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his past sins!-Speaking of Mr. Adams, Mr. Fielding says, "His virtues and his other qualifications, as they rendered him equal to his office, so they made him an agreeable and valuable companion, and had so much endeared and so well recommended him to a Bishop, that at the age of fifty he was provided with a handsome income of twenty three pounds a year; which, however, he could not make any great figure with, because he lived in a dear country, and was a little encumbered with a wife and six children." Unquestionably, every feeling mind would rejoice to see a man possessed of so much classical knowledge and taste, and of so many amiable accomplishments, provided with a much better income; but, surely, no blame could attach to any Bishop for not promoting a curate of Socinian principles, whose doctrinal system is at open war with the Articles, Liturgy, and Homilies, of the Church of England. The Bishop who would ordain such a man, would indeed be a traitor to the Church.
There is another Clergyman who enters the stage, in the same work, and though he does and says little, that little is not much to his honour. The only thing in which he excelled was, the making of punch, except that, perhaps, his abilities in drinking, were not inferior to his skill in preparing it.-Such, according to Mr. Fielding, are the Clergymen of the Church. The most enraged sectary with all the virulence that party spirit can supply, could hardly furnish invective so severe, or so unjust.
Mr. Fielding, in his History of a Foundling, exhibits drawn at full length, the picture of what he considered as an accomplished Christian, under the character and name of Mr. Allworthy, and several lineaments of that noble portrait he has seized with great success and exe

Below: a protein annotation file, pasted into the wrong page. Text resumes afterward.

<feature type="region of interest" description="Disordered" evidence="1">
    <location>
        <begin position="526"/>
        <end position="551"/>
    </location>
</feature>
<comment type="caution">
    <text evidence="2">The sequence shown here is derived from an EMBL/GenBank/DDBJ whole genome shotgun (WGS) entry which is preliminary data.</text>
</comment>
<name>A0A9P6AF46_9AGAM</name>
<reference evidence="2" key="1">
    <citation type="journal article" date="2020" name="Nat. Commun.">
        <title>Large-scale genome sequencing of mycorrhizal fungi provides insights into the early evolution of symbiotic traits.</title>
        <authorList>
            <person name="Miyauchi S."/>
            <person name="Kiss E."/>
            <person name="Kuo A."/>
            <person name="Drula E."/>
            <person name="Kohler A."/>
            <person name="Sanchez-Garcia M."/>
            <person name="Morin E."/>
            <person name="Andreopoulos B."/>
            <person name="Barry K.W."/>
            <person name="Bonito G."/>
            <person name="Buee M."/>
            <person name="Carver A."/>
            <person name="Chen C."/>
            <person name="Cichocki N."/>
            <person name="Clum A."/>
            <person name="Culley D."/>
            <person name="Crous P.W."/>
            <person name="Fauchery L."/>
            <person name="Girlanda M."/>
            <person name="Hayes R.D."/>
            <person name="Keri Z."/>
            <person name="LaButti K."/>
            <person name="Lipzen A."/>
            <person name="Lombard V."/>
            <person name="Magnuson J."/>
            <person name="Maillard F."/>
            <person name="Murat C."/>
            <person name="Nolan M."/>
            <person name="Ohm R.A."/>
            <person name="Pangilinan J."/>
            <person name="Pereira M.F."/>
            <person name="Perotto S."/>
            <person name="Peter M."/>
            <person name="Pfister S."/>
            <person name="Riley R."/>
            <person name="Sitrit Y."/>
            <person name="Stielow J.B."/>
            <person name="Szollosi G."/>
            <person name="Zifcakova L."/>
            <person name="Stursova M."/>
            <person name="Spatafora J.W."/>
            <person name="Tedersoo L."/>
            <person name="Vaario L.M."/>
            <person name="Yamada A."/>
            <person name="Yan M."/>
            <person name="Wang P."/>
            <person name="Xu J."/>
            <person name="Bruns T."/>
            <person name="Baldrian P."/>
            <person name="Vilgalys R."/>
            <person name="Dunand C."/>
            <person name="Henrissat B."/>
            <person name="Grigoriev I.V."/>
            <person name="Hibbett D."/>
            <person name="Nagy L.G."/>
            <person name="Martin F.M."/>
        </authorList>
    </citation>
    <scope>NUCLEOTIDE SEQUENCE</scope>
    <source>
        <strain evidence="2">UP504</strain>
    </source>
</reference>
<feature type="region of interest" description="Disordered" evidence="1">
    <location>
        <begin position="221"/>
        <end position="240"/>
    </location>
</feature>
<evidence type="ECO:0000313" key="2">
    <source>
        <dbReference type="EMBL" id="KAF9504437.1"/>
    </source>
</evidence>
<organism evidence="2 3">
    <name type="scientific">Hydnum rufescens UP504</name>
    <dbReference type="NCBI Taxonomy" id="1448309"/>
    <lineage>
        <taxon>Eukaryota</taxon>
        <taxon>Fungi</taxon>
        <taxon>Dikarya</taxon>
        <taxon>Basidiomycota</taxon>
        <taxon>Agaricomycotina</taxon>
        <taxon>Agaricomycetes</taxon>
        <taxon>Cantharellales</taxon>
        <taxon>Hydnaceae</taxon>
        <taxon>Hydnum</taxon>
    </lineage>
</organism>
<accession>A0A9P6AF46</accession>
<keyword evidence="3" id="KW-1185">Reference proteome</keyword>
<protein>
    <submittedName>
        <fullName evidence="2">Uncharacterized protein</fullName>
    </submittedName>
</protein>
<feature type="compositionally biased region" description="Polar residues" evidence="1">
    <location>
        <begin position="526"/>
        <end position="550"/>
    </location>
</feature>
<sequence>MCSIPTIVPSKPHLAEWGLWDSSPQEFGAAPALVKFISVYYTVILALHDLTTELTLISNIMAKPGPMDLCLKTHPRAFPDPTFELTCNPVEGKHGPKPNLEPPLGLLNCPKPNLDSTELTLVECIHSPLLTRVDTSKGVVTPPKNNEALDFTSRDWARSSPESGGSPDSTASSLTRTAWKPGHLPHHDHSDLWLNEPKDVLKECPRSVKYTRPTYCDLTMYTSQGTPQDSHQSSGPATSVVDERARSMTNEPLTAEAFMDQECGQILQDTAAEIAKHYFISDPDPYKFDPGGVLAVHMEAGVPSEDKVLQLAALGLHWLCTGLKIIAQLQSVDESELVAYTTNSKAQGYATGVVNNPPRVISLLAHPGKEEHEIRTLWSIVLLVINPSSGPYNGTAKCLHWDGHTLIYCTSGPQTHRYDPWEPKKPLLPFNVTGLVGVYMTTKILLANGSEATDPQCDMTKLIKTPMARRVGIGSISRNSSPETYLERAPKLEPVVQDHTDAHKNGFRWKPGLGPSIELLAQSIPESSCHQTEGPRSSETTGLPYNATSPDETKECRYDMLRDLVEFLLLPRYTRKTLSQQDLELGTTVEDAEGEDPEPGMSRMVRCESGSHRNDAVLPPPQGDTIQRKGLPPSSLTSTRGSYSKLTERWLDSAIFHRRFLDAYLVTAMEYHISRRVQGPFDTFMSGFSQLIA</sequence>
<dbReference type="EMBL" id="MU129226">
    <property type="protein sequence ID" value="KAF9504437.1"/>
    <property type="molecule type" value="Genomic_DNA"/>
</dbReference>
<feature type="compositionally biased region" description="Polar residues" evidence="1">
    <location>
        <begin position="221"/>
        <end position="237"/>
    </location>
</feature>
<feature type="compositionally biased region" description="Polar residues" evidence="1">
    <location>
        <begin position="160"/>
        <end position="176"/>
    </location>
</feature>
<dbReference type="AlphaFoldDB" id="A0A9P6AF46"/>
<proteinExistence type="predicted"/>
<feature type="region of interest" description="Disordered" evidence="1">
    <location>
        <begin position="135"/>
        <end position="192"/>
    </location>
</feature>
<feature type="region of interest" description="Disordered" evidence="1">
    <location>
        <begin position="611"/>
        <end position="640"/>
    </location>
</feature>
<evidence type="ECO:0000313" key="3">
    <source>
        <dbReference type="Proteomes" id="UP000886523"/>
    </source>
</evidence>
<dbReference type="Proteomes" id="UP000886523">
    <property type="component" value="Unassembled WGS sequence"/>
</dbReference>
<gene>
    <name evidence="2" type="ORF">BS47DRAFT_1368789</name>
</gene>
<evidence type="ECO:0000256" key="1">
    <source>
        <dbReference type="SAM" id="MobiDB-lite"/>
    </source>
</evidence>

cuted with the boldness, and at the same time with the delicate touches of the pencil, of a master. But he was able only to fill up those lines of character which a Christian possesses in common with a virtuous Mohammedan, or with an amiable Pagan. The great principles of discrimination, that exalt a Christian to virtue purer and more sublime, than any other religion is able to inspire, he has almost entirely left out. Mr. Allworthy is introduced enforcing the sanctions of Christianity, inculcating its morals, and embellishing them by his own virtues. He is the friend of the friendless, he binds up the wounds of the widow and orphan, after he has poured into them wine and oil. His heart is taught to feel for the distresses of human life. His bounty, though the hand that dispenses it is unseen, yet, like showers that fall behind the veil of night, diffuses freshness and verdure wherever it falls. His house is open to the virtuous, but unfortunate, against whom every other door is shut. All these are lineaments of the Christian character, and will, when a Christian moves in a sphere that allows scope to their exercise, shine with a soft and steady lustre. But, in Mr. Allworthy, these amiable dispositions had derived nothing from the love of God in the Redemption of a guilty world; nothing from the love of the Son of God in laying down his life for us, when we were his enemies; nothing from the grace of God's Spirit, by whose influence the love of God is shed abroad in our hearts. Had all these doctrines been fables, Mr. Allworthy could not have treated them with greater neglect than he has done. He is represented to us, in the glow of health, and we see him laid on the bed of affliction, expecting the approach of the last foe; but from his lips, not a single expression escapes by which he appears to feel that he is a sinner,